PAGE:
It is now clear that, although its zoonotic origin, the virus has a predominant mode of transmission based on human-human interactions. The numerous cases of abandonment, or worse, killing of pets for a wrong consideration about the transmission of the virus, created now more than ever the need for a clarification, despite the statement of the WHO that, already at the beginning of the pandemic, declared that there were no scientific evidences on the transmission of the virus from animals to humans. Time has proved its worth, and today animal infections by SARS-Co V-2 can be counted on the fingers of one hand. We have evidence of 2 cases in Honk Kong (1), both dogs living in close contact with the infected owners. The tests found the presence of low viral titers, likely with no ability to infect humans. More worrying the case of cats (2 in the first phase and 2 more in the state of New York later in April). (2). The first cat spotted in Brussels, had a gastroenteric form and high viral titles in vomit and feces. The other car in Hong Kongwas asymptomatic, and the virus was detected by nasal swab, also in this case the owner was positive for the test.
SARS-Co V-2 is a virus related to the SARS-Co- virus 2002/2003 capable of infecting cats. Living in environments with strong viral circulation due to the disease of their owners, it is not unexpected that even the animals may, occasionally, contract the infection. But, in the observed cases, the animals have been blameless "victims". As proof of this, a serological survey conducted in Whuan after the outbreak of the epidemic identified 15 out of 102 cats with antibodies to SARS-Co V-2. Later, in April, 5 tigers and 3 lions in the Bronx zoo were positive.(3)
Even if, in this case, animals do not play an active role in transmission, it is always good to apply the normal hygiene rules and the practices indicated by the WHO authorities. The Directorate-General for Animal Health and Veterinary Medicines of the Ministry of Health has issued the "Guidelines for the management of pet animals suspected of infection with SARS-Cov-2".. (4)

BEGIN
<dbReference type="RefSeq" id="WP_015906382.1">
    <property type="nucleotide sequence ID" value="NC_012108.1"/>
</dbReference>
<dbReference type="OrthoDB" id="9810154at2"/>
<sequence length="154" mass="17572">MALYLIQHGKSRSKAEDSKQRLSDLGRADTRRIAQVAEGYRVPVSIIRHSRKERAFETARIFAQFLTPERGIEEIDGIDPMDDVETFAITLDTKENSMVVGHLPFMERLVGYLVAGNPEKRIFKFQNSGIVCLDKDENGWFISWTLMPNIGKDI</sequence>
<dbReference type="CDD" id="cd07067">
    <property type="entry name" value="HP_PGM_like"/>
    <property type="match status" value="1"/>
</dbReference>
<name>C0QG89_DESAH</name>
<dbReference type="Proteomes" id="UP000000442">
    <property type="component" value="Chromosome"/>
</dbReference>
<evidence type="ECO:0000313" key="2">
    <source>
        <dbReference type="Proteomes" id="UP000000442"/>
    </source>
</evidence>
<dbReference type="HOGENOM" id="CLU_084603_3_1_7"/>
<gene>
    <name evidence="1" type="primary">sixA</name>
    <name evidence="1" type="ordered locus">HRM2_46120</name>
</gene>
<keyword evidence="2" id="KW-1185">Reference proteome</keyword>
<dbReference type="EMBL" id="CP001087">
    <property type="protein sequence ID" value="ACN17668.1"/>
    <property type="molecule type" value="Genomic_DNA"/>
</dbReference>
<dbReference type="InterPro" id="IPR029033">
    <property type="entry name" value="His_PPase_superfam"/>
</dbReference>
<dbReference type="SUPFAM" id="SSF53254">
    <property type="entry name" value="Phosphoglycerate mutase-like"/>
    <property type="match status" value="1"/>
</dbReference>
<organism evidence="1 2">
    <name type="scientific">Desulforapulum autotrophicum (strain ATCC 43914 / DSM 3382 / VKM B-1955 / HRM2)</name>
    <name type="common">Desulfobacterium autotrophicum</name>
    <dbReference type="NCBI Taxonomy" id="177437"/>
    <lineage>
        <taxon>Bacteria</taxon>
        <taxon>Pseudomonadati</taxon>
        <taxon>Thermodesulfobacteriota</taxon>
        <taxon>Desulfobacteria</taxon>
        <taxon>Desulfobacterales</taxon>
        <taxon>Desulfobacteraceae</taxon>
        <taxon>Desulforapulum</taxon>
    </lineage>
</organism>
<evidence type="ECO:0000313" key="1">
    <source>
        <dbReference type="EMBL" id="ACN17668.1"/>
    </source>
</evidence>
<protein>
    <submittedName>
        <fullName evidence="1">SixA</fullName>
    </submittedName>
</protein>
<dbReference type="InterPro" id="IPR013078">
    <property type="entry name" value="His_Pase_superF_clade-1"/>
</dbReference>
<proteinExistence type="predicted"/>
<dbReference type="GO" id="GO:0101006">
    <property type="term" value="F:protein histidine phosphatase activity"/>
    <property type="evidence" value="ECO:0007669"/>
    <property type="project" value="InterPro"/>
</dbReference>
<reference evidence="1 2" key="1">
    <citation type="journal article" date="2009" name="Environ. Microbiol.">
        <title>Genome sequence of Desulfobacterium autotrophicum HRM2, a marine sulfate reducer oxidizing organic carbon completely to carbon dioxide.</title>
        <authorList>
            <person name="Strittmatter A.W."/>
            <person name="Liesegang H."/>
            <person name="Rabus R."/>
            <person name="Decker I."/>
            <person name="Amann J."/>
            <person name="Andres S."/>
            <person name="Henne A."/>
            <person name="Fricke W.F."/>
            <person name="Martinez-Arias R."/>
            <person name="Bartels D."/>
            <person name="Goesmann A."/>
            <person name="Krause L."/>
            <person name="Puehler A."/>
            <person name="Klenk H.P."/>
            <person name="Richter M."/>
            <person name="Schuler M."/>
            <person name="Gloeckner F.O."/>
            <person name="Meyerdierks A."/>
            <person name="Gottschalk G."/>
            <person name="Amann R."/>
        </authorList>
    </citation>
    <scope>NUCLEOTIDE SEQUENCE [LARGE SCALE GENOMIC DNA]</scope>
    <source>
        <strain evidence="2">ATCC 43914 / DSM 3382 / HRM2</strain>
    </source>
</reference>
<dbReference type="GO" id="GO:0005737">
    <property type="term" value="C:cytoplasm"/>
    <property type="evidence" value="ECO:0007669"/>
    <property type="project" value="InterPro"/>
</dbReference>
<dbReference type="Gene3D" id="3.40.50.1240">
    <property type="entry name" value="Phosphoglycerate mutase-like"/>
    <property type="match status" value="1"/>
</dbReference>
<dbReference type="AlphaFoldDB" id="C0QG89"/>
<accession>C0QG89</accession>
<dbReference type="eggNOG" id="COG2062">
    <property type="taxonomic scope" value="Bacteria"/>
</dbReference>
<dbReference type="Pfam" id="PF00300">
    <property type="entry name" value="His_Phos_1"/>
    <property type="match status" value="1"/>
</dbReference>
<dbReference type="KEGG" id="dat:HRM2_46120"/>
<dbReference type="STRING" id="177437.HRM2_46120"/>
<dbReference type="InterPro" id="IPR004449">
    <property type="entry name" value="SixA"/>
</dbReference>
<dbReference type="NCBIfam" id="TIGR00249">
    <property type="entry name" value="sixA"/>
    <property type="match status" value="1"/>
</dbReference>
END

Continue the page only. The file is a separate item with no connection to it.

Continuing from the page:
In the first case it is recommended that the animals remain with their family, adopting the same precautionary methods that would be adopted for another family member, with the possibility of walk the dog for the physiological needs, with a help of friends, duly informing relatives or volunteers. For cats exits will be allowed only to subjects accustomed to do so, while for ferrets will be taken the same precautions related to dogs. Here the veterinarian comes into play: at the time of the first swab carried out on the component of the family nucleus, the epidemiological data sheet will also include the census of the pet, and will also monitor its health status.
If during the monitoring, there are conditions requiring veterinary intervention, the ASL veterinarian (local healt authority) will test the animal repeating the test after 7 and 14 days, sending samples to the local IZS (Experimental Zooprophylactic Institute) competent. Serological tests required blood collections without anticoagulant and also nasal swab, pharyngeal and rectal samples must be collected for virologic tests in dogs; in cats and ferrets, blood collection without anticoagulant and pharyngeal swab are required. If the animal can’t be treated, only the stool must be collected by a not infected component of the family.
In the second scenario, another person can take care of the animal, in his own house or in the owner’s house. Depending on the epidemiological situation, the health service will be able to arrange the swab test before the foster care. In case of required movement of the animal, the isolation for at least 72 hours is preferred, in order to minimize the potential viral load present on the fur of the animal. Avoiding bathing is suggested, considering that water splashes could represent a potential risk of contagion for the operator. If no one can take care of the animal or the animals, they will be entrusted to the kennel health, in single cages, possibly separated, to avoid the risk of spreading the COVID-19. ASL veterinarians may test dogs, cats or ferrets, after agreement with the territorially competent IZS, repeating the test after 7 and 14 days in case of negativity. In case of positivity, the swabs will be repeated every 7 days until negativization. In any case, the animal may not be humanely killed, except in order to avoid unnecessary suffering in the case of other serious conditions.
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